Set in the untamed wilds of nineteenth-century colonial India, this dazzling historical thriller introduces Blake and Avery—an unforgettable investigative pair.
India, 1837: William Avery is a young soldier with few prospects except rotting away in campaigns in India; Jeremiah Blake is a secret political agent gone native, a genius at languages and disguises, disenchanted with the whole ethos of British rule, but who cannot resist the challenge of an unresolved mystery. What starts as a wild goose chase for this unlikely pair—trying to track down a missing writer who lifts the lid on Calcutta society—becomes very much more sinister as Blake and Avery get sucked into the mysterious Thuggee cult and its even more ominous suppression.
There are shades of Heart of Darkness, sly references to Conan Doyle, that bring brilliantly to life the India of the 1830s with its urban squalor, glamorous princely courts and bazaars, and the ambiguous presence of the British overlords—the officers of the East India Company—who have their own predatory ambitions beyond London's oversight.
A FINALIST FOR THE EDGAR AWARD FOR BEST NOVEL
A WASHINGTON POST NOTABLE BOOK
LONGLISTED FOR THE BAILEYS WOMEN'S PRIZE FOR FICTION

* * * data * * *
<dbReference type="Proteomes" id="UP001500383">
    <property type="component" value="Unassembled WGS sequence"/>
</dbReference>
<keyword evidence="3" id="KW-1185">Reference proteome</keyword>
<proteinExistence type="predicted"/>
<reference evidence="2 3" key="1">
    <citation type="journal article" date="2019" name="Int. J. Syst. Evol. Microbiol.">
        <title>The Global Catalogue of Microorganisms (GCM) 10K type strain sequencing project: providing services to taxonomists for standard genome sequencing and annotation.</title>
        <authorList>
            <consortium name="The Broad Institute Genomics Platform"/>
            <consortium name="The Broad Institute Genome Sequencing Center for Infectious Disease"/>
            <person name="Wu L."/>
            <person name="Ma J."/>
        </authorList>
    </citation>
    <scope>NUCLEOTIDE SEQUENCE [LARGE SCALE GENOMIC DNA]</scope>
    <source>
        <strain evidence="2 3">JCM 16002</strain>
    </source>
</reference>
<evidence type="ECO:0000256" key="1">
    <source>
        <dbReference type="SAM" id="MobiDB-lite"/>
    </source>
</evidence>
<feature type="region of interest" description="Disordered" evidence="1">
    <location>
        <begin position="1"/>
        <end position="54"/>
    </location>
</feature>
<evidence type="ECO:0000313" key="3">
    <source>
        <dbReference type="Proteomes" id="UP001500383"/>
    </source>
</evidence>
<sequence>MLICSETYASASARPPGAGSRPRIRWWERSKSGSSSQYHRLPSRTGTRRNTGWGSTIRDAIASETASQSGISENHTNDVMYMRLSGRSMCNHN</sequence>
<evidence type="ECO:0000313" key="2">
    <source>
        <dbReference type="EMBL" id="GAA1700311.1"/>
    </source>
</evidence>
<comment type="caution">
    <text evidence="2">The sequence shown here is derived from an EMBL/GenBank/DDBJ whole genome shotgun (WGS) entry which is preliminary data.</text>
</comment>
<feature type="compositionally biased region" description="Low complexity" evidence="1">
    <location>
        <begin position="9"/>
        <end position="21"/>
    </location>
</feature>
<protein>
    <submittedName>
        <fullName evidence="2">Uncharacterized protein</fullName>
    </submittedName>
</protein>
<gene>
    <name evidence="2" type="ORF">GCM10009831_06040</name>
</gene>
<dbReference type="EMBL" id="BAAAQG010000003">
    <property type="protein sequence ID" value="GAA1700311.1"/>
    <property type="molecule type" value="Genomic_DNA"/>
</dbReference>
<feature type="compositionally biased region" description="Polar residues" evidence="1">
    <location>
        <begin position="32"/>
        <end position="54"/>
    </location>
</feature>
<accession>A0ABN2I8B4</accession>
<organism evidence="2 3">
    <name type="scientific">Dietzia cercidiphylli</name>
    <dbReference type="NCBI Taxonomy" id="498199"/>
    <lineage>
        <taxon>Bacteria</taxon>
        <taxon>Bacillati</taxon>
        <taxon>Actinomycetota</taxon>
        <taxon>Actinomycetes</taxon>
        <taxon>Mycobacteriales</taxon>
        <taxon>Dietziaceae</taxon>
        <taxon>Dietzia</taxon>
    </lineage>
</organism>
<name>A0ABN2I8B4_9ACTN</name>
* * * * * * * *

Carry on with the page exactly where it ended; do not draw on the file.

Colonial India in 1837 comes alive in Carter's superior fiction debut. Col. Patrick Buchanan, the chief military secretary of the Honorable East India Company in Calcutta, directs a former company officer, the Sherlock Holmes like Jeremiah Blake, to search for Xavier Mountstuart, the author of popular romance fiction rumored to be based on fact, who disappeared after visiting the headquarters of the company's thuggee department. The officer who runs this department is determined to rid the country of the threat from the murderous thuggee gangs. William Avery, a callow young company officer, is to accompany Blake. Buchanan warns Avery that while success will gain him whatever posting he desires, failure will doom him to end his days in the "most remote malarial hole in Bengal." The quest takes some surprising turns, and Carter (Anthony Blunt: His Lives) is masterly at keeping the reader guessing what's really going on. The final revelation is both jaw-dropping and plausible.